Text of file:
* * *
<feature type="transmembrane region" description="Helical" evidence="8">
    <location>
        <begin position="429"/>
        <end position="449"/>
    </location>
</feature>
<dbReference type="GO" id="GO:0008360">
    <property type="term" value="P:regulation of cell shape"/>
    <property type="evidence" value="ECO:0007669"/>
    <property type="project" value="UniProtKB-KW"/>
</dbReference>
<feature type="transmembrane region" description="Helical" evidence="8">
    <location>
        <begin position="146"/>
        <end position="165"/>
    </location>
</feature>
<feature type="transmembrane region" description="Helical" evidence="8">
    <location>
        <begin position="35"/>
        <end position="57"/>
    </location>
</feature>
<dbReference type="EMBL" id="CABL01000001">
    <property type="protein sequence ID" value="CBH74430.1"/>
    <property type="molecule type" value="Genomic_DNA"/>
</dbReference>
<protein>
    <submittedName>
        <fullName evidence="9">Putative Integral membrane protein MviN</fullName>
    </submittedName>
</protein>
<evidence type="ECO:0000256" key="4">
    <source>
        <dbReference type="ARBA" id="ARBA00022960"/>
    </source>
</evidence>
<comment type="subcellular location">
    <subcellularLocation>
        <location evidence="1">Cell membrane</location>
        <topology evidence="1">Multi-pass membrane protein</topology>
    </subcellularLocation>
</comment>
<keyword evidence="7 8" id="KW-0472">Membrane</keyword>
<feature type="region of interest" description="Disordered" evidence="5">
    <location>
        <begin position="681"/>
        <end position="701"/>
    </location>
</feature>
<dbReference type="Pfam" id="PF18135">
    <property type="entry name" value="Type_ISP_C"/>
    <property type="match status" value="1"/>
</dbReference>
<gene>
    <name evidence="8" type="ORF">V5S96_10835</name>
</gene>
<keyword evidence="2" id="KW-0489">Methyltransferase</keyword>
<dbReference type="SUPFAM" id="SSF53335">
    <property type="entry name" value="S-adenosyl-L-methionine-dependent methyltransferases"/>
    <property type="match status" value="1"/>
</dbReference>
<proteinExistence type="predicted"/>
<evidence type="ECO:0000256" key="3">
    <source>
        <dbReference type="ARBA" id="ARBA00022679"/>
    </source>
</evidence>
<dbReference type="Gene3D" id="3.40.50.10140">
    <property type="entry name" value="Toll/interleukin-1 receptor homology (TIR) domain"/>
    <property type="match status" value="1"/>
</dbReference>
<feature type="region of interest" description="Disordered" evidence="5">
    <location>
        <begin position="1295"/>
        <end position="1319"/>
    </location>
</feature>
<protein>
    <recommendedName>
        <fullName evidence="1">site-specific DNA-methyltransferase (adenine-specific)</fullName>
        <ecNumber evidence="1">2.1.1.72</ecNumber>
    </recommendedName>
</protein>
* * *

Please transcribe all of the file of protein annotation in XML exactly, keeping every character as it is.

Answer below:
<feature type="transmembrane region" description="Helical" evidence="8">
    <location>
        <begin position="429"/>
        <end position="449"/>
    </location>
</feature>
<dbReference type="GO" id="GO:0008360">
    <property type="term" value="P:regulation of cell shape"/>
    <property type="evidence" value="ECO:0007669"/>
    <property type="project" value="UniProtKB-KW"/>
</dbReference>
<feature type="transmembrane region" description="Helical" evidence="8">
    <location>
        <begin position="146"/>
        <end position="165"/>
    </location>
</feature>
<feature type="transmembrane region" description="Helical" evidence="8">
    <location>
        <begin position="35"/>
        <end position="57"/>
    </location>
</feature>
<dbReference type="EMBL" id="CABL01000001">
    <property type="protein sequence ID" value="CBH74430.1"/>
    <property type="molecule type" value="Genomic_DNA"/>
</dbReference>
<protein>
    <submittedName>
        <fullName evidence="9">Putative Integral membrane protein MviN</fullName>
    </submittedName>
</protein>
<evidence type="ECO:0000256" key="4">
    <source>
        <dbReference type="ARBA" id="ARBA00022960"/>
    </source>
</evidence>
<comment type="subcellular location">
    <subcellularLocation>
        <location evidence="1">Cell membrane</location>
        <topology evidence="1">Multi-pass membrane protein</topology>
    </subcellularLocation>
</comment>
<keyword evidence="7 8" id="KW-0472">Membrane</keyword>
<feature type="region of interest" description="Disordered" evidence="5">
    <location>
        <begin position="681"/>
        <end position="701"/>
    </location>
</feature>
<dbReference type="Pfam" id="PF18135">
    <property type="entry name" value="Type_ISP_C"/>
    <property type="match status" value="1"/>
</dbReference>
<gene>
    <name evidence="8" type="ORF">V5S96_10835</name>
</gene>
<keyword evidence="2" id="KW-0489">Methyltransferase</keyword>
<dbReference type="SUPFAM" id="SSF53335">
    <property type="entry name" value="S-adenosyl-L-methionine-dependent methyltransferases"/>
    <property type="match status" value="1"/>
</dbReference>
<proteinExistence type="predicted"/>
<evidence type="ECO:0000256" key="3">
    <source>
        <dbReference type="ARBA" id="ARBA00022679"/>
    </source>
</evidence>
<dbReference type="Gene3D" id="3.40.50.10140">
    <property type="entry name" value="Toll/interleukin-1 receptor homology (TIR) domain"/>
    <property type="match status" value="1"/>
</dbReference>
<feature type="region of interest" description="Disordered" evidence="5">
    <location>
        <begin position="1295"/>
        <end position="1319"/>
    </location>
</feature>
<protein>
    <recommendedName>
        <fullName evidence="1">site-specific DNA-methyltransferase (adenine-specific)</fullName>
        <ecNumber evidence="1">2.1.1.72</ecNumber>
    </recommendedName>
</protein>